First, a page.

Hello, Answer Man: At many of the summer Down by the Riverside concerts I have attended, I have noticed there are police cars left unattended with the motor running. To me this is a huge waste of gas and wear and tear to our police cars. The question that I wonder every time I walk past the car/truck is, “Why?’ — Jim Blum
Why, indeed, Jim.
It’s not uncommon to see squad cars and other law enforcement vehicles sitting on the side of the road with the motor running for long periods of time, but I can assure you it’s not because police officers are idle or want to preserve a comfortable refuge for themselves on hot August afternoons.
Keeping squad cars climate controlled is important, not for officer comfort, but to protect climate-sensitive equipment and emergency medical supplies.
In the same way that chocolate bars melt, leather seats become scalding and cheap smartphones overheat when locked inside a car in the sun for too long, the computers and other electronic equipment squad cars are outfitted with these days could be negatively impacted by extreme temperatures.
Additionally, certain emergency medical supplies such as Narcan need to be kept within a narrow temperature range. Think of it like the tub of Belgian chocolate Haagen-Dazs ice cream you’re rushing home from the freezer section.
But there’s more to it than keeping hot things hot and cold things cold or sensitive electronics at a happy medium, Capt. John Sherwin of the Rochester Police Department explained.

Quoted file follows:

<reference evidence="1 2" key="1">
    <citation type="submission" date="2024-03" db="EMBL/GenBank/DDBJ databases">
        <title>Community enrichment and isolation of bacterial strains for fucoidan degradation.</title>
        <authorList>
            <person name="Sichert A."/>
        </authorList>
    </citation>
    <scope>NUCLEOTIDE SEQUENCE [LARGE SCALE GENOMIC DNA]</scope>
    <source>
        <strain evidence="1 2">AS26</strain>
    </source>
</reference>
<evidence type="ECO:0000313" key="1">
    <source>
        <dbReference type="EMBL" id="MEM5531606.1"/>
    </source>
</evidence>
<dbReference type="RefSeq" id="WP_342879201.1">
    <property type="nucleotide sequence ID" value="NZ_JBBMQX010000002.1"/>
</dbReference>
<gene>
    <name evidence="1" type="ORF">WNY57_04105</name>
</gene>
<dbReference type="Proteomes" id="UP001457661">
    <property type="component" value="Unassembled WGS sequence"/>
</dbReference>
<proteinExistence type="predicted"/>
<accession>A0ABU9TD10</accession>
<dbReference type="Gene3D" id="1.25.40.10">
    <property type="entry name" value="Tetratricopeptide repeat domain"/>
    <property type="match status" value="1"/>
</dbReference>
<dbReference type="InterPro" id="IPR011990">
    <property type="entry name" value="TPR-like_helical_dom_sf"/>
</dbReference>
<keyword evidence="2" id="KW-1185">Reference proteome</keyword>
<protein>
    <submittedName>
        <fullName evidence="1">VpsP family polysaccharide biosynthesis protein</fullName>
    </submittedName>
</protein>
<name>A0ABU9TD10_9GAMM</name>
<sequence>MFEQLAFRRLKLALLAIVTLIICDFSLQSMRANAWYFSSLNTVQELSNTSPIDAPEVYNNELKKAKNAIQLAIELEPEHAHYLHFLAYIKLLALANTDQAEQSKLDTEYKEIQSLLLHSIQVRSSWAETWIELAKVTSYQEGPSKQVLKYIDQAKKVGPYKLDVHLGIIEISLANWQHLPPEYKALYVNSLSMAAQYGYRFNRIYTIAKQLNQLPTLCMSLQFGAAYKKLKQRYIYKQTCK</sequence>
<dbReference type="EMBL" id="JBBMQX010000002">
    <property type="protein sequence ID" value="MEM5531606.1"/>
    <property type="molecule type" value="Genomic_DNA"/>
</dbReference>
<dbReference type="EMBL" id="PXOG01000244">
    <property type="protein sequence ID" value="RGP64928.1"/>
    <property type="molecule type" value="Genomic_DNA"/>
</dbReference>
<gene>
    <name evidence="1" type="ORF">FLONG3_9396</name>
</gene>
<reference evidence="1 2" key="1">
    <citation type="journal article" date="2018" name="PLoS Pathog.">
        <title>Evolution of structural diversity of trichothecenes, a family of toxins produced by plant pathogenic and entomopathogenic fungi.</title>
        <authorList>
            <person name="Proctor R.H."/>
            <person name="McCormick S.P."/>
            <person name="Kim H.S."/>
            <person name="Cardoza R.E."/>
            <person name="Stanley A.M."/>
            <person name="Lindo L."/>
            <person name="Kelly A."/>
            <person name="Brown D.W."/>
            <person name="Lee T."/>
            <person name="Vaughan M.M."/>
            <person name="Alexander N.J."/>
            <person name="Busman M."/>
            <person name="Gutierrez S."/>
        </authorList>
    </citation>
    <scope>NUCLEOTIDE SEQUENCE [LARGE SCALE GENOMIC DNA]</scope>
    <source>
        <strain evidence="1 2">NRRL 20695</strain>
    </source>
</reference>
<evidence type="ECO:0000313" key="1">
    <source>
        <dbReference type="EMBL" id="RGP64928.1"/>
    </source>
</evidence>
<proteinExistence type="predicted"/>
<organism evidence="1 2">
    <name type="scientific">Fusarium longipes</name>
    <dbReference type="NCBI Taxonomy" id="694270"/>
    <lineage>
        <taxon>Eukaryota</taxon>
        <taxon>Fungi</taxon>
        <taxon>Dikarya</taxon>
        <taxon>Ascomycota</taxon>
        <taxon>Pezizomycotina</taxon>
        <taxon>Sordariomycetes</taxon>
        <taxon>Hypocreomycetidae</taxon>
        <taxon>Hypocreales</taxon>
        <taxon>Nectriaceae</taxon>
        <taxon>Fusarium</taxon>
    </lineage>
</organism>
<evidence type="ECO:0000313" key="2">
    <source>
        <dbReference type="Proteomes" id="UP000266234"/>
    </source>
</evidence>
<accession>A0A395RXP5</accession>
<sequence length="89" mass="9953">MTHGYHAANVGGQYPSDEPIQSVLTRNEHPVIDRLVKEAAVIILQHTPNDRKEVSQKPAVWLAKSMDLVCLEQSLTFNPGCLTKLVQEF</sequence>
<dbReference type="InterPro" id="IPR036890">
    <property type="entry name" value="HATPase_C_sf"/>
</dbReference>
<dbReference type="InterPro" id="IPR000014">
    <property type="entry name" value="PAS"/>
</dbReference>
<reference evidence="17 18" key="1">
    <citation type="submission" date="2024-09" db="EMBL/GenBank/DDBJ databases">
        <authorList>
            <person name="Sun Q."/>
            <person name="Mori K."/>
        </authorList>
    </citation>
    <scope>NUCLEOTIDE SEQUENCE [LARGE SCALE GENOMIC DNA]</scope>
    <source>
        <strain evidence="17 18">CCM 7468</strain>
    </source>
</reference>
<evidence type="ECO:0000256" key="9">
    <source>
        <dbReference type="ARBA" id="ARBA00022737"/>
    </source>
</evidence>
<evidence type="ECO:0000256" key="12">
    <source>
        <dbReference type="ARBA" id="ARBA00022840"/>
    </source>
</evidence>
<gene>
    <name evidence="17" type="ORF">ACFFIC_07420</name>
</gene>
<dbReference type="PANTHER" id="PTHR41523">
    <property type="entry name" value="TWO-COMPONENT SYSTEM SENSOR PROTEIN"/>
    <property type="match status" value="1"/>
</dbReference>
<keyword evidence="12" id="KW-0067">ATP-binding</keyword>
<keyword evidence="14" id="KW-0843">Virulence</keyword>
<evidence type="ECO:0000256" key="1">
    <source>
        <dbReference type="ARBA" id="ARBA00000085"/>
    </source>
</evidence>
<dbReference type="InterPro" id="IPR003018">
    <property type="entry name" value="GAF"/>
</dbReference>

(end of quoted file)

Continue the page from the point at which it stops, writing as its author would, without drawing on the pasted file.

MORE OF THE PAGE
“There’s equipment in (squad cars), like computers and electronic systems, that power down and power up each time the vehicle is started and there can be some connectivity issues if the car sits off for too long,” he said.
If officers respond to an emergency situation, it’s important that their equipment be up and running. If they’re kept waiting by a tipping hourglass, they might not receive accurate information or be able to respond as they should.
So, while you’re correct in pointing out that constant idling is an inefficient use of gas under ordinary circumstances, when you weigh the costs versus benefits, I think we can agree the tradeoff is more than reasonable.
And, as Sherwin assured me, idling isn’t as hard on squad cars as it would be on your sedan or my sports car. Police vehicles are specifically designed to idle for long periods of time.
There’s no security risk to it either, Sherwin says, because squad cars are outfitted with security systems similar to the new automatic starter features in recent makes and models of civilian cars.
“If someone were to access that vehicle and try to drive it away, basically, they can’t,” he said.
It’s a little like if someone tried to pass themselves off as the Answer Man. I can assure you, they’d never get away with it.